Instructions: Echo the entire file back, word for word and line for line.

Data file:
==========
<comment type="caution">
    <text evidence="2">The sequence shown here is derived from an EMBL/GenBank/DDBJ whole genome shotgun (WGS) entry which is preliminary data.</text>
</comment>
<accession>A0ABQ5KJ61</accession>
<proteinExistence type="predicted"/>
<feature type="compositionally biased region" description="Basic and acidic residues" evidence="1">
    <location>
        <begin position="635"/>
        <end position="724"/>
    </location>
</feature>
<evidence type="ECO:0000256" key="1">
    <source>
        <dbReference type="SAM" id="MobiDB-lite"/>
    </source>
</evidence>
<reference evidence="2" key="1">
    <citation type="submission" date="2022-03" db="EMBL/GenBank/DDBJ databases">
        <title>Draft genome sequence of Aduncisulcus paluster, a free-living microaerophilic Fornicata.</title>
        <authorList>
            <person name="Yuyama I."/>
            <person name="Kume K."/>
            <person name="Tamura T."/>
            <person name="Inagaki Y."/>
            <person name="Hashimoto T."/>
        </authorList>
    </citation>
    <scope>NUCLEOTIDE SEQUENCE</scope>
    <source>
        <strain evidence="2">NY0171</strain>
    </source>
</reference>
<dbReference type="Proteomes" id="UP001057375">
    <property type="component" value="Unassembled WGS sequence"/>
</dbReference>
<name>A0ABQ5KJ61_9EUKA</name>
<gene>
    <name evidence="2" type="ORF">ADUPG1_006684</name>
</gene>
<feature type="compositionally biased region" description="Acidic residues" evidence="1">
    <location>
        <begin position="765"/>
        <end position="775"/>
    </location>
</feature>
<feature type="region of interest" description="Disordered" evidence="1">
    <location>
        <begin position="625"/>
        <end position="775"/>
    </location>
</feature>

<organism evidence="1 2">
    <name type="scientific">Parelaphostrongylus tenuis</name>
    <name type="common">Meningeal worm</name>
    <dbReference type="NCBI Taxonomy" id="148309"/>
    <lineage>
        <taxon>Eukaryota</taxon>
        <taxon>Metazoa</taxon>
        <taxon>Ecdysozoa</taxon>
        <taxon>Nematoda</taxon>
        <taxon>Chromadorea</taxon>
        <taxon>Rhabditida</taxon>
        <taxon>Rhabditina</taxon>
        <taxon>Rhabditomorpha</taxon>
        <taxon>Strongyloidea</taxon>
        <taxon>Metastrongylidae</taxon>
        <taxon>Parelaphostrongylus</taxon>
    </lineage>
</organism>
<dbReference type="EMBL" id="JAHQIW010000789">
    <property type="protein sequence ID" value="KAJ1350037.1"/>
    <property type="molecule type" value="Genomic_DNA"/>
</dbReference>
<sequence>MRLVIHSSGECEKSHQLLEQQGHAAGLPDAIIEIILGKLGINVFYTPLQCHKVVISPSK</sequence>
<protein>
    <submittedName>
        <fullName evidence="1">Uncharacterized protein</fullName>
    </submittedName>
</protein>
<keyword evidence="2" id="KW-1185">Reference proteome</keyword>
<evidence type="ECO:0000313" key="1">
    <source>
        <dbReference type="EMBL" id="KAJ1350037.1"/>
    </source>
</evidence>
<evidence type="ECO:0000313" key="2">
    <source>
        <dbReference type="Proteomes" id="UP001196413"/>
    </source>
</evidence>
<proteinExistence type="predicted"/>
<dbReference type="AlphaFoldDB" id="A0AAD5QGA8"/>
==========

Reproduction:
<comment type="caution">
    <text evidence="2">The sequence shown here is derived from an EMBL/GenBank/DDBJ whole genome shotgun (WGS) entry which is preliminary data.</text>
</comment>
<accession>A0ABQ5KJ61</accession>
<proteinExistence type="predicted"/>
<feature type="compositionally biased region" description="Basic and acidic residues" evidence="1">
    <location>
        <begin position="635"/>
        <end position="724"/>
    </location>
</feature>
<evidence type="ECO:0000256" key="1">
    <source>
        <dbReference type="SAM" id="MobiDB-lite"/>
    </source>
</evidence>
<reference evidence="2" key="1">
    <citation type="submission" date="2022-03" db="EMBL/GenBank/DDBJ databases">
        <title>Draft genome sequence of Aduncisulcus paluster, a free-living microaerophilic Fornicata.</title>
        <authorList>
            <person name="Yuyama I."/>
            <person name="Kume K."/>
            <person name="Tamura T."/>
            <person name="Inagaki Y."/>
            <person name="Hashimoto T."/>
        </authorList>
    </citation>
    <scope>NUCLEOTIDE SEQUENCE</scope>
    <source>
        <strain evidence="2">NY0171</strain>
    </source>
</reference>
<dbReference type="Proteomes" id="UP001057375">
    <property type="component" value="Unassembled WGS sequence"/>
</dbReference>
<name>A0ABQ5KJ61_9EUKA</name>
<gene>
    <name evidence="2" type="ORF">ADUPG1_006684</name>
</gene>
<feature type="compositionally biased region" description="Acidic residues" evidence="1">
    <location>
        <begin position="765"/>
        <end position="775"/>
    </location>
</feature>
<feature type="region of interest" description="Disordered" evidence="1">
    <location>
        <begin position="625"/>
        <end position="775"/>
    </location>
</feature>

<organism evidence="1 2">
    <name type="scientific">Parelaphostrongylus tenuis</name>
    <name type="common">Meningeal worm</name>
    <dbReference type="NCBI Taxonomy" id="148309"/>
    <lineage>
        <taxon>Eukaryota</taxon>
        <taxon>Metazoa</taxon>
        <taxon>Ecdysozoa</taxon>
        <taxon>Nematoda</taxon>
        <taxon>Chromadorea</taxon>
        <taxon>Rhabditida</taxon>
        <taxon>Rhabditina</taxon>
        <taxon>Rhabditomorpha</taxon>
        <taxon>Strongyloidea</taxon>
        <taxon>Metastrongylidae</taxon>
        <taxon>Parelaphostrongylus</taxon>
    </lineage>
</organism>
<dbReference type="EMBL" id="JAHQIW010000789">
    <property type="protein sequence ID" value="KAJ1350037.1"/>
    <property type="molecule type" value="Genomic_DNA"/>
</dbReference>
<sequence>MRLVIHSSGECEKSHQLLEQQGHAAGLPDAIIEIILGKLGINVFYTPLQCHKVVISPSK</sequence>
<protein>
    <submittedName>
        <fullName evidence="1">Uncharacterized protein</fullName>
    </submittedName>
</protein>
<keyword evidence="2" id="KW-1185">Reference proteome</keyword>
<evidence type="ECO:0000313" key="1">
    <source>
        <dbReference type="EMBL" id="KAJ1350037.1"/>
    </source>
</evidence>
<evidence type="ECO:0000313" key="2">
    <source>
        <dbReference type="Proteomes" id="UP001196413"/>
    </source>
</evidence>
<proteinExistence type="predicted"/>
<dbReference type="AlphaFoldDB" id="A0AAD5QGA8"/>